Two years after Myanmar scrapped censorship in one of its boldest reforms, its journalists are again living in fear of jail and are convinced a state-sponsored crackdown is under way to limit press freedom.
Eight members of the media have been arrested since December and two jailed in what critics say is government backsliding on some of the wide-ranging reforms that led the West to lift sanctions after decades of military rule.
"The hardliners in the government think (media freedom) has now gone too far," says Thiha Saw, chief editor of the English-language Myanma Freedom.
Reporting on sensitive issues such as graft, land grabs and religious and ethnic tensions may have provoked the reaction, journalists say.
The arrests evoke memories of the country's oppressive past, with detention of members of the media a hallmark of the previous military government, said London-based Amnesty International in a recent statement.
Toe Zaw Latt, bureau chief for the Democratic Voice of Burma (DVB), has felt the brunt of the crackdown.
One of his video journalists was jailed last month, with hard labour, while an Australian intern working with DVB without credentials was deported on Thursday after he took part in a protest calling for his colleague's release.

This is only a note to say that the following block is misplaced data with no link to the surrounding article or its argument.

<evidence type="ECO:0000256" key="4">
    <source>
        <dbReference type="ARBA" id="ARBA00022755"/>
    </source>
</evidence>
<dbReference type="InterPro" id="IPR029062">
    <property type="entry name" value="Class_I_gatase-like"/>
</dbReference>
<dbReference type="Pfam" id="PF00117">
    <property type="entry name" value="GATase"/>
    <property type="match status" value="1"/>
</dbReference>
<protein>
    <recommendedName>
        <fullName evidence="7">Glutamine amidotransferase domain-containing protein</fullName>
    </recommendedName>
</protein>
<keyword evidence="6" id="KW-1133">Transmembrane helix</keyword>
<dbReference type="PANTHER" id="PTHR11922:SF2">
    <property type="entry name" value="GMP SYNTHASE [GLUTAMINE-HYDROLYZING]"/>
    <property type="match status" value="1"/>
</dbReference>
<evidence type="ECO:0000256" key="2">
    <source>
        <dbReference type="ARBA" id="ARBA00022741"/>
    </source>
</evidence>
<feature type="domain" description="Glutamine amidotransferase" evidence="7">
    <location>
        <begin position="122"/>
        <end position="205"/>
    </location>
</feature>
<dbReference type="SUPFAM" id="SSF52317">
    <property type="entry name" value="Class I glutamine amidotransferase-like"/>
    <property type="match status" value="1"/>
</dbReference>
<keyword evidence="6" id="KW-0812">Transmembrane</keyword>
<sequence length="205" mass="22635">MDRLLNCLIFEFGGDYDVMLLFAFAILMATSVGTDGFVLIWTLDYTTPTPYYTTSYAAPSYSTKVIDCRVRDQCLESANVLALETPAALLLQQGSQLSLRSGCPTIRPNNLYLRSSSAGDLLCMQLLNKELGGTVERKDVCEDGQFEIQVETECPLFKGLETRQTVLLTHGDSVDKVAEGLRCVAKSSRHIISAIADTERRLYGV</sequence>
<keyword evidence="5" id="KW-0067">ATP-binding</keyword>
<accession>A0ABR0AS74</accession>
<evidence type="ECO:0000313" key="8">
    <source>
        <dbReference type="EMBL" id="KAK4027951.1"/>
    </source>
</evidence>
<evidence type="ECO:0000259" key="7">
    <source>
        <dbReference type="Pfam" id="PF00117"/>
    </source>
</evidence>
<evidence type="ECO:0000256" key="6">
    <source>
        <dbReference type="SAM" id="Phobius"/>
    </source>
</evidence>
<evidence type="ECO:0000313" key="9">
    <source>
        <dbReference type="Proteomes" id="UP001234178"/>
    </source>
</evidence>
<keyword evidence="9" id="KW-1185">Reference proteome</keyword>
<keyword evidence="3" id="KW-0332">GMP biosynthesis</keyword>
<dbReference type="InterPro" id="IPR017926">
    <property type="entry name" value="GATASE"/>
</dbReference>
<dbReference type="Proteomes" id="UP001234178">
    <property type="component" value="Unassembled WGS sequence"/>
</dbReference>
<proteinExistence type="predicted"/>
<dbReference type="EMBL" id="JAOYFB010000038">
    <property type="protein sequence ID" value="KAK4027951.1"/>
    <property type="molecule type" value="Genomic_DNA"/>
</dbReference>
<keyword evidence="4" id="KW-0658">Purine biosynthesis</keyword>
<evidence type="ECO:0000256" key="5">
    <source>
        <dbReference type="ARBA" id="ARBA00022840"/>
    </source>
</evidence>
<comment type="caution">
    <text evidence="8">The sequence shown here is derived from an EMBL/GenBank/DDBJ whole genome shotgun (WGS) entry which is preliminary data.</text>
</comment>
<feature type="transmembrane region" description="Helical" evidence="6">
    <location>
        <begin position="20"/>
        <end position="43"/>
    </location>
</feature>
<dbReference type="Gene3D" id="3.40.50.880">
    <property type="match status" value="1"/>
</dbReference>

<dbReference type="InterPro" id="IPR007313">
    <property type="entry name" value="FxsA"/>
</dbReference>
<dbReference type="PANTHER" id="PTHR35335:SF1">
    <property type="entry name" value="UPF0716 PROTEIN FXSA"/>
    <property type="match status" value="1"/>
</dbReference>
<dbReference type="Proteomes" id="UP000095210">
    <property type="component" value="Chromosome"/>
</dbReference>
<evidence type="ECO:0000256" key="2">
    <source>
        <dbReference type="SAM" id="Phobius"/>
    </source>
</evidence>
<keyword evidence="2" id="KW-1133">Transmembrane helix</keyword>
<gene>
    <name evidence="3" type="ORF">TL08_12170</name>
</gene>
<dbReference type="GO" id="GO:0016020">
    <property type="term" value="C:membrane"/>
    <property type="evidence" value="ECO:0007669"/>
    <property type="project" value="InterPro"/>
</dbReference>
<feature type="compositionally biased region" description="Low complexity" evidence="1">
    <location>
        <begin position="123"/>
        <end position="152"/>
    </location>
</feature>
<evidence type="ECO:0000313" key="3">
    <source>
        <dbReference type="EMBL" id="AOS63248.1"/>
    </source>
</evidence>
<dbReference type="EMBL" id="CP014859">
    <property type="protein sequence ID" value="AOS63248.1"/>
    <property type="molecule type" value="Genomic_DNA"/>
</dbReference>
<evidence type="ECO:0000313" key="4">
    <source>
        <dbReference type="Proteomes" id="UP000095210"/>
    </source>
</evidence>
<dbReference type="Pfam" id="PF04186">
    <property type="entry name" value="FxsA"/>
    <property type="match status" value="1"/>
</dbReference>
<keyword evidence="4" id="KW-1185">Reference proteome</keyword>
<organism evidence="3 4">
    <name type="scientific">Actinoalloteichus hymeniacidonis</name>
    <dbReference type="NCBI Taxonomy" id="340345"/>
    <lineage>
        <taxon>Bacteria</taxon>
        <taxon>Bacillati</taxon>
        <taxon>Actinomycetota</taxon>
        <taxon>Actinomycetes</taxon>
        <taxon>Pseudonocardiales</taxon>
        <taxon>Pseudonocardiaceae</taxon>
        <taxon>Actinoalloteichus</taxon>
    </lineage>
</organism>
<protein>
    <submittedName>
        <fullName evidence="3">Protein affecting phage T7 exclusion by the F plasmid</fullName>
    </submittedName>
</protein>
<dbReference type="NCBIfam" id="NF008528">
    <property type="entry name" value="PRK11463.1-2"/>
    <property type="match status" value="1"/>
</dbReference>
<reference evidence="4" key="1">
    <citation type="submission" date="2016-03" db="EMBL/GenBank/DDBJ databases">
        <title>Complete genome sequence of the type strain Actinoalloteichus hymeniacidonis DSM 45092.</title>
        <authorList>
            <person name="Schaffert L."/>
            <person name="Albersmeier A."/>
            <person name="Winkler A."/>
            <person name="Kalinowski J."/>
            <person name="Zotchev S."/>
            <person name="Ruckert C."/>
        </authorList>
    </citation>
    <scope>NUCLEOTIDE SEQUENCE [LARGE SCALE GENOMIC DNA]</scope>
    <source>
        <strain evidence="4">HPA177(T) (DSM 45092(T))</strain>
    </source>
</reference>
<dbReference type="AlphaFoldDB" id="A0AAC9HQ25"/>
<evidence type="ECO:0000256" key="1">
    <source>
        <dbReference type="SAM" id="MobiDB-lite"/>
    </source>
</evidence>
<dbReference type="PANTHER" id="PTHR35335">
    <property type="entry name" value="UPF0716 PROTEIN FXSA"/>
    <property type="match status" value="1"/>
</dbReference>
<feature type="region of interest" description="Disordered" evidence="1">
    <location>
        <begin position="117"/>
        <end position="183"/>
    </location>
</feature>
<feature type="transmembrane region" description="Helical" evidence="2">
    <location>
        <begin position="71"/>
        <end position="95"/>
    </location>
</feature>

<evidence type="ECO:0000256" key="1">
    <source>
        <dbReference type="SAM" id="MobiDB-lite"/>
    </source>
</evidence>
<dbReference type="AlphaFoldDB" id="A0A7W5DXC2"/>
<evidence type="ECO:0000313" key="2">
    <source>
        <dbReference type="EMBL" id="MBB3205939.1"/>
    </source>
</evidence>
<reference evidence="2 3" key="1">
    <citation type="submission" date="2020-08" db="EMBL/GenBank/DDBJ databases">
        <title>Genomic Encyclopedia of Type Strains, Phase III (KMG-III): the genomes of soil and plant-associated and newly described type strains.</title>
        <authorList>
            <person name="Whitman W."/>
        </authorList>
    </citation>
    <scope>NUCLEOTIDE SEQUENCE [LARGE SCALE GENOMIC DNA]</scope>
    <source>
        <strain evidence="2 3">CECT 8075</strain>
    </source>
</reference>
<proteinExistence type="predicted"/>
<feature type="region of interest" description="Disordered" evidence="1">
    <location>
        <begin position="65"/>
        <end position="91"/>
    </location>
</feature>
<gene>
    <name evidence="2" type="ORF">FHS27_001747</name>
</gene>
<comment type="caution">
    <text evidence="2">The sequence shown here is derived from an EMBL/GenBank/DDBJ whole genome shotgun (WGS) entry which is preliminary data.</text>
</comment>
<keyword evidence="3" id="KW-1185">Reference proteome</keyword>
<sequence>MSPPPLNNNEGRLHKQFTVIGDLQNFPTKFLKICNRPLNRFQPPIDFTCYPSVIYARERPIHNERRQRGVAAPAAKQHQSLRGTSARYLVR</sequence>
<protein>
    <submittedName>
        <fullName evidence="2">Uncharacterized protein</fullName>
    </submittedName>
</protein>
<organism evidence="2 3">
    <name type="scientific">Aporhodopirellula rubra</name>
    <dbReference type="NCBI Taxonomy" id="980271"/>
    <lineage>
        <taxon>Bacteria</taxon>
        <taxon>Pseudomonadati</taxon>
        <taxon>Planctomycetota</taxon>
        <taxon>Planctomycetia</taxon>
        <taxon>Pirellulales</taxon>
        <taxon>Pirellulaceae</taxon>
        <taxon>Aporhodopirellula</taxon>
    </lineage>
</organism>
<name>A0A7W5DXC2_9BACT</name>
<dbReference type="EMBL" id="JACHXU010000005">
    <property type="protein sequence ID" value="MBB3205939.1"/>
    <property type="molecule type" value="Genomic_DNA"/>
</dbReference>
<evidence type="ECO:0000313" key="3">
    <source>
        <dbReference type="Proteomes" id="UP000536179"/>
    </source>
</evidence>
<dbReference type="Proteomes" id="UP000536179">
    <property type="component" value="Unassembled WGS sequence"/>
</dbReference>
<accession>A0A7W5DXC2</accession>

"It's a deliberate and consolidated effort by the government to restrict the media," Toe Zaw Latt said.
DVB video journalist Zaw Pe was working on a story about Japanese-funded scholarships for Burmese students, but found himself behind bars for the second time having been imprisoned by the junta that ruled brutally for 49 years.
Journalist Ma Khine was sentenced to three months in prison in December for defamation, trespassing and abusive language while interviewing a lawyer about judicial corruption.
Three months later, four journalists and the chief executive of Unity Journal were charged with violating the 1923 State Secrets Act. They were arrested over a story that said Chinese engineers were helping the military set up a chemical weapons factory and could face a maximum 14 years in prison.
"Journalists have been testing the government in the past few months by covering once very sensitive topics," said a freelance journalist, who requested anonymity.
"They have, in my view, crossed the permissible lines defined by the limited reforms."